Swiss split over solution to dangerous dogs

Switzerland is pondering what to do about breeds such as the Pitbull Keystone

The Swiss are split over the issue of what to do with dangerous dogs, according to a new poll. The survey, carried out by the French-language newspaper "Le Matin", found that 54 per cent favoured an outright ban on such dogs.

This content was published on October 30, 2000 - 07:39

But 46 per cent favoured simply better training for such breeds as the Pitbull, Rottweiler, and Staffordshire bull terrier.

A six-year-old canton Thurgau boy was savaged by a Rottweiler last week, and remains in intensive care. Earlier, a canton Neuchatel mother was badly bitten after trying to stop a Satffordshire from attacking her child.

Unlike many other European countries, Switzerland does not have any legislation concerning such dogs. Germany, where two Pitbulls killed a child earlier this year, has opted for an outright ban.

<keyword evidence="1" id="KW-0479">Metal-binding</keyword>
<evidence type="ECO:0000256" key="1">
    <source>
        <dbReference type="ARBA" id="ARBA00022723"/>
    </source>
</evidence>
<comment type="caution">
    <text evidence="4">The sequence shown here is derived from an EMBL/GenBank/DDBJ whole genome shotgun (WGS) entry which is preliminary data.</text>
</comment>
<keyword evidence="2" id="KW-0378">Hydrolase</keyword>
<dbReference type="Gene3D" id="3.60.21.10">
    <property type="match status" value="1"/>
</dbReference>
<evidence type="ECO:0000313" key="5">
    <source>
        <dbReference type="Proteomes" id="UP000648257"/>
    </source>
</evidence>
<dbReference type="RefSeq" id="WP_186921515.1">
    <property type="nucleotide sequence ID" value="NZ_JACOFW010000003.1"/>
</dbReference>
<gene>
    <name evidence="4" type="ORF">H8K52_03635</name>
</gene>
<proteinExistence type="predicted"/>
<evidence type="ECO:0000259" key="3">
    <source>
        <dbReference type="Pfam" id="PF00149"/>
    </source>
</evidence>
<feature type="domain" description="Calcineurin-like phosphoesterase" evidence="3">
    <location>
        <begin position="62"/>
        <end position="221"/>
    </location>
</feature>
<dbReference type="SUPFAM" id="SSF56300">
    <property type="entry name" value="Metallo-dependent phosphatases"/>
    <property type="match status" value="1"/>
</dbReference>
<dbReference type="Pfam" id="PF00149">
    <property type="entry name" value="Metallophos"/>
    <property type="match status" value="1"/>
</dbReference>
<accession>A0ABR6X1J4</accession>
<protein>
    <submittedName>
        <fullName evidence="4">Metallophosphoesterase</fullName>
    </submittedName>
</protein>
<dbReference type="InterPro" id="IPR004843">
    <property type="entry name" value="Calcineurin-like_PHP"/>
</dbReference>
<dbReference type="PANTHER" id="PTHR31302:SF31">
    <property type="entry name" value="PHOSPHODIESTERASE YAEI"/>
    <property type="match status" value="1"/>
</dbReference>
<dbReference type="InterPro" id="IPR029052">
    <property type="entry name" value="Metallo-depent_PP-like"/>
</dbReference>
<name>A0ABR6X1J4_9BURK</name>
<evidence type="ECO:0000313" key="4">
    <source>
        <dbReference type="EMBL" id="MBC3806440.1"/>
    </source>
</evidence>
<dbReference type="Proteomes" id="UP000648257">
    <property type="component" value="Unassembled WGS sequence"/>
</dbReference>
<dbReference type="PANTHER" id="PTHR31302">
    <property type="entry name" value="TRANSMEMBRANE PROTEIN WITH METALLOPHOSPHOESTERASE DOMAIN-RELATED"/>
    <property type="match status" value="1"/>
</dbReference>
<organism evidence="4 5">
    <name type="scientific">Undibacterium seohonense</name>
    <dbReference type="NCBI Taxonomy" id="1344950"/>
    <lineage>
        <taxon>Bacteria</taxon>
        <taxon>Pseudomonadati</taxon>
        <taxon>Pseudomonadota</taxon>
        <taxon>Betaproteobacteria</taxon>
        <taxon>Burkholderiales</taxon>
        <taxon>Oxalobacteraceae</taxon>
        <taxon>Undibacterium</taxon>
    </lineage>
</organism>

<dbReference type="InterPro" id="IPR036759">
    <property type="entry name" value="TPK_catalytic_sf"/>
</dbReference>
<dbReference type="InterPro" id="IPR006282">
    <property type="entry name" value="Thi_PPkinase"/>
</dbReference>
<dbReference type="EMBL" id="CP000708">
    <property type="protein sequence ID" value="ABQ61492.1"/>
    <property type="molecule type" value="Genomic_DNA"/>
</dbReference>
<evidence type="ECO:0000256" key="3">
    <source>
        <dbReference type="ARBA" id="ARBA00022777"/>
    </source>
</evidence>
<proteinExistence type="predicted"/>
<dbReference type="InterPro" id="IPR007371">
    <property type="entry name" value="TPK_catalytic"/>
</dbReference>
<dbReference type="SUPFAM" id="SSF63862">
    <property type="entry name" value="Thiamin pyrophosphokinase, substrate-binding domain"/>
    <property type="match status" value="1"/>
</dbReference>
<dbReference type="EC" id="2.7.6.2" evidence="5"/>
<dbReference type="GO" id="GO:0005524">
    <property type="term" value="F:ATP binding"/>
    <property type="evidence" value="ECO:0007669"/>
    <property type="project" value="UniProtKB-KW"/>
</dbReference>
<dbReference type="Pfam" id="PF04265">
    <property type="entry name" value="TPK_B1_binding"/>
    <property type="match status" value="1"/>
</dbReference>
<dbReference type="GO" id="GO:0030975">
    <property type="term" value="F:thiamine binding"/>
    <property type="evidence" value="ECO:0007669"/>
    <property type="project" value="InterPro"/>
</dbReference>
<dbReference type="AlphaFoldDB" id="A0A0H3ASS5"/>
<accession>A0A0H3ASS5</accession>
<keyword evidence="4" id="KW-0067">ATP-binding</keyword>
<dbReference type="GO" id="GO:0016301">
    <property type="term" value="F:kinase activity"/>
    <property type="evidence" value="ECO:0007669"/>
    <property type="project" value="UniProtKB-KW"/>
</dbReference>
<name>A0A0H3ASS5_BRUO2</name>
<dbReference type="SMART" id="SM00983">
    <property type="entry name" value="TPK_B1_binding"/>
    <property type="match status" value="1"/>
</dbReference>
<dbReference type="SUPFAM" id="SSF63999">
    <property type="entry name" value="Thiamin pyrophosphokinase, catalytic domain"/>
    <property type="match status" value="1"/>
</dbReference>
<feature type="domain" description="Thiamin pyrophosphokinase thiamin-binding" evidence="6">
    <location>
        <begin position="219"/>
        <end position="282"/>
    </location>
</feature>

But the lack of a law dealing with the dogs has faced criticism. On Saturday, Jörg Schild, the president of the body grouping the Swiss cantons' police and justice departments, told German-language radio that he was no longer prepared to wait for the federal government to act.

Schild said that a permit regime should be imposed on certain breeds, and that the cantons would be discussing the issue in two week's time. He also advised his cantonal colleagues to consider local-level legislation against dangerous dogs.

Switzerland's federal veterinary office is currently carrying out a study to identify which breeds are dangerous. A report is due late next year.

swissinfo with agencies

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